Hudson Sculptor John T. Unger Creates Great Bowls Of Fire
By Jamie Larson
If there’s one thing that’s been noticeably absent this season, it’s the sound of people kvetching about the cold. But freezing temps are inevitable, and when they arrive, there’s warmth and beauty to be had in one of sculptor John T. Unger’s firebowls — firepits hand cut from recycled steel.
A lineup of Unger’s greatest hits await the cold behind his quiet home and less quiet metalworking studio in Hudson, NY. A firebowl with the original flame design sits beside one shaped with curling waves. There is also a collection of seemingly simpler geometrically cut firebowls, more architectural and elemental.
Although he originally only intended to make one, over the past decade Unger has made close to 1,800 firebowls for clients in all 50 states and 16 countries. He’s designed works for high-end hotels, restaurants, even a castle in the Hamptons. His bowls have been featured in The New York Times, and on HGTV and the DIY Network.
“The meaning is encoded in the material,” he says. “The genesis of this whole project started while looking for materials in a scrap yard and I saw them cutting the ends off propane tanks.”
Unger is an interesting mix of practical tradesman and unfettered creative. His technique, which involves skillfully cutting into the rusted ends of propane tanks with a plasma torch, has given him the freedom to indulge his inspiration. He doesn’t seem to feel burdened by the big pile of as-yet-uncut tank ends in front of his shop. If he feels like it, he’ll go work on something else, like the new totem-like light fixtures he’s begun making, or his music or the massive mosaic he’s working on in his indoor studio.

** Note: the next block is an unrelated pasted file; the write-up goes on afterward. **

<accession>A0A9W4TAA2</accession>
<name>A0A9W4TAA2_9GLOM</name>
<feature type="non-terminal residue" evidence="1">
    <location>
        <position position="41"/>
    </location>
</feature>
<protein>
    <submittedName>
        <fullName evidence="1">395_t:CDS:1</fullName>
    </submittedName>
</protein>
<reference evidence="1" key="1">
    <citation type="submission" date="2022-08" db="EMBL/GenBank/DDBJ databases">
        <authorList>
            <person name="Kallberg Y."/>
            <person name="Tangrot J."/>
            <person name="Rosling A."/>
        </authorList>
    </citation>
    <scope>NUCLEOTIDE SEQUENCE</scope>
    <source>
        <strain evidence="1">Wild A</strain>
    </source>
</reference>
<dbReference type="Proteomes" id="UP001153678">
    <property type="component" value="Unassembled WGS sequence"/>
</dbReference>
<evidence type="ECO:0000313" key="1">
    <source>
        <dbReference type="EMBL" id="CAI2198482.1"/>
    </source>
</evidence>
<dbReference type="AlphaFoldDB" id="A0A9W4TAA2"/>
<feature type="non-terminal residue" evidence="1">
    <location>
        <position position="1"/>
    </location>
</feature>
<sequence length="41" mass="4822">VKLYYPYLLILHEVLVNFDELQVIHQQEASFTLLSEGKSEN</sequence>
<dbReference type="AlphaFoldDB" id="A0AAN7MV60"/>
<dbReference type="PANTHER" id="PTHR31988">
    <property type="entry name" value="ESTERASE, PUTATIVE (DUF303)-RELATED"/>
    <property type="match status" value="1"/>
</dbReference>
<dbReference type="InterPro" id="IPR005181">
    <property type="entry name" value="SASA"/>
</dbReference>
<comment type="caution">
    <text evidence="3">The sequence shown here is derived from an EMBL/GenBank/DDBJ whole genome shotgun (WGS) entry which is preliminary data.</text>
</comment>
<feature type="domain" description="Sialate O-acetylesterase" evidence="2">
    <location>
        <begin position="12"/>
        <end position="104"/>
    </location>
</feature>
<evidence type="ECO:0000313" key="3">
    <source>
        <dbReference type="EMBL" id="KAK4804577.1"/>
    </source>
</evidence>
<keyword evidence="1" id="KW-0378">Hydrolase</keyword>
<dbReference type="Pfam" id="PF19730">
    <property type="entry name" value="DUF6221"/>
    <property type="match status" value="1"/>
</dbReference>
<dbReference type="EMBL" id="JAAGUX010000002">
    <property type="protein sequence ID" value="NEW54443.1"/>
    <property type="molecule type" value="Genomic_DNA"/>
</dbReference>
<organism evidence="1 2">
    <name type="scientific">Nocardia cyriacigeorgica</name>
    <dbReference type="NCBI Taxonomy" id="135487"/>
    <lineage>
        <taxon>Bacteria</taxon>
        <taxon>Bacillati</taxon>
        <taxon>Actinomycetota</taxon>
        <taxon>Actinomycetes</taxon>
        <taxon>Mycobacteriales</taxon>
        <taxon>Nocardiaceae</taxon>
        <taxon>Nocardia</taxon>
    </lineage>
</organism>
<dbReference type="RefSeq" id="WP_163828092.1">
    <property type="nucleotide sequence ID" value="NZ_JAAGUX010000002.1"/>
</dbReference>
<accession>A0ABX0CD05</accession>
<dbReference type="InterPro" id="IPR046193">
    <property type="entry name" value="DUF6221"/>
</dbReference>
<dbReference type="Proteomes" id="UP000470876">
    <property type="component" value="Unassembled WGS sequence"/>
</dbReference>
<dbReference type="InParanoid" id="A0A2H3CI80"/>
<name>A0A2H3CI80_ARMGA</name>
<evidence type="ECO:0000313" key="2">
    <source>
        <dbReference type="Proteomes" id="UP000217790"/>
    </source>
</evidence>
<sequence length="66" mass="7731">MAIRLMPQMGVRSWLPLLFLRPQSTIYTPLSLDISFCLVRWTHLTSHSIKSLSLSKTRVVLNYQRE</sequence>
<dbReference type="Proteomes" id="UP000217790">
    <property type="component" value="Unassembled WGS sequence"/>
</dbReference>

That six-by-four-foot work is made of thousands of tiny pieces of marble and depicts the musculature of the human body in the style of a pre-photography medical reference drawing. The intricacy is daunting, the form is beautiful, and the craftsmanship is impeccable. There’s an artist’s touch to it that makes it mesmerizing yet approachable, as if it could just as easily hang in the finest museum as it could be used as an absurdly extravagant kitchen backsplash.
And, indeed, Unger intends to make 12 of these large mosaics for a future museum show. The scale and design of his ambitions feel like a mixture of artist and inventor.
“I grew up making stuff,” says Unger, who spent much of his youth in the woods of northern Michigan. “I had little supervision and a lot of power tools. I was inspired by nature in a deep way I wasn’t aware of for a long time. You can tell that that knowledge is so ingrained in the work.”
But it’s the firebowls that have captured the public’s attention, and for good reason. Customers can order one of the many designs on Unger’s website, or commission their own. Prices range from $800-$3,000. Each comes with a “Dynasty Guarantee,” meaning it will last many lifetimes says Unger, who has managed, through a soft touch on rough materials, to create vessels that mesmerize. And warm, when you need some heat.
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